The Berkeley Forum and imagiCal, two registered student organizations on campus, hosted an event Thursday with co-founder of Boba Guys and UC Berkeley double alumnus Andrew Chau, who also formerly worked for The Daily Californian and served on its board of directors.
Chau spoke to an audience about his experiences growing up as a child of immigrants, his time at UC Berkeley and Boba Guys, a boba company that Chau started with his business partner, Bin Chen, which now has 15 locations.
“You are going to hear a random guy talk about a boba shop,” Chau said jokingly.
According to Michael Chien, the current president of the Berkeley Forum, Chau was asked to speak because of the popularity of boba tea, his affiliation with the campus and the “cultural relevance” of Chau’s business.
People attended the talk for a variety of reasons. Some had little to no interest in business or entrepreneurship itself. Sophomore Yuyang Zhong attended the event because he has been following the company’s progress.
“For me, this is more of a curiosity and personal thing,” Zhong said.
Others, however, used the opportunity to learn and gain insight into how to possibly found their own startups in the future. Senior May Wu said she was excited to learn more about the personality of the brand’s leadership.
“I think (the event) is a very good way to get close to the leader of the team,” Wu said. “Hopefully, one day I can build up my own business as well.”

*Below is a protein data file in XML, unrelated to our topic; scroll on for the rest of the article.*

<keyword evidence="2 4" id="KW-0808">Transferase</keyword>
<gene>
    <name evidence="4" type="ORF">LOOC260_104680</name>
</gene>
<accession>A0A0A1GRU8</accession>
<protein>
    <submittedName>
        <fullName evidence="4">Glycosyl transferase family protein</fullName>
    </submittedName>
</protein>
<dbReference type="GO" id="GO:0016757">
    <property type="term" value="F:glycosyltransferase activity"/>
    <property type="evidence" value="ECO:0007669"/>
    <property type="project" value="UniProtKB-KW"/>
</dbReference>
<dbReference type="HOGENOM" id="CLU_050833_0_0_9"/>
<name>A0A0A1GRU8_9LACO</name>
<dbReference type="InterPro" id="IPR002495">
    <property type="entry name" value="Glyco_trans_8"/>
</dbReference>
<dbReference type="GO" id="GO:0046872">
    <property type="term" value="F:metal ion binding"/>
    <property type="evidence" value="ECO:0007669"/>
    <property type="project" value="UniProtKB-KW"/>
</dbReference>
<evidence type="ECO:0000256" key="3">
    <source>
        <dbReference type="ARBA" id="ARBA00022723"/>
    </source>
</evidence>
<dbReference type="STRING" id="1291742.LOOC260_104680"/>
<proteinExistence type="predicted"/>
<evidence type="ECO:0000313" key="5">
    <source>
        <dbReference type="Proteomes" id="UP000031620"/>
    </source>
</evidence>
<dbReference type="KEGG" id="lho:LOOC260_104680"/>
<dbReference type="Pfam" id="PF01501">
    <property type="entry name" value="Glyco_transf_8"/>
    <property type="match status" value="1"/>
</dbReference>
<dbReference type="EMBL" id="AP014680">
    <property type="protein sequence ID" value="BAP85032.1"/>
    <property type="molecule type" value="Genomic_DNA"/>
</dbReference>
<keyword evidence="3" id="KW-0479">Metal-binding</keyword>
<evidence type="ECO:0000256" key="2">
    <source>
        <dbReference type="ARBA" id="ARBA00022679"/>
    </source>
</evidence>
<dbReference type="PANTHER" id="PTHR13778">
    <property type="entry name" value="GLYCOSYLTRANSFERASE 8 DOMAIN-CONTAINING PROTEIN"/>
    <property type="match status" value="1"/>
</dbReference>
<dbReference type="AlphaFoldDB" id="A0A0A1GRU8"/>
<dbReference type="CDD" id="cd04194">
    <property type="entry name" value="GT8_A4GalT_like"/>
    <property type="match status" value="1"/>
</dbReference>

Chau’s talk ranged from how he developed the idea of marketing boba tea to a wider audience, specifically Americans, to how he started a pop-up shop and created a successful corporation that still exists today. He openly admitted that he and Chen were not fully prepared or aware of what they were doing. According to Chau, they even developed their popular milk tea recipes through trial and error with help from recipes from YouTube videos.
“We were just being authentic from the very beginning,” Chau said. “We were actually just playing ‘moneyball’ the whole time.”
Chau credits his and Chen’s “grit” for Boba Guys’ success. He is also aware, however, that his company’s ethics also played a role in its success — an aspect he believes is missing from the entrepreneurial conversation today.
“You guys are taught how to be the alpha in the room. But, I don’t think there’s a balance. I don’t think you guys are taught how to be good people,” Chau said.
Chau also described his desire to increase representation and success of Asian Americans in society. For some audience members, this was very inspiring.
“(Chau) brought a lot of wisdom and reassurance,” said campus junior Hansol Jung, who serves as president of imagiCal. Jung said he can relate to Chau a lot, being an Asian American student and an imagiCal member.
Chau gives a lot of credit to UC Berkeley for shaping his character and career. He still uses the slogan “fiat lux” to motivate his everyday actions. He has developed the slogan to have a bigger meaning than its simple translation of “let there be light.”
“I see it more as, can you light up the world so that everyone around you can see? Can you make everyone around you better? Can you make everyone around you more aware?” Chau said.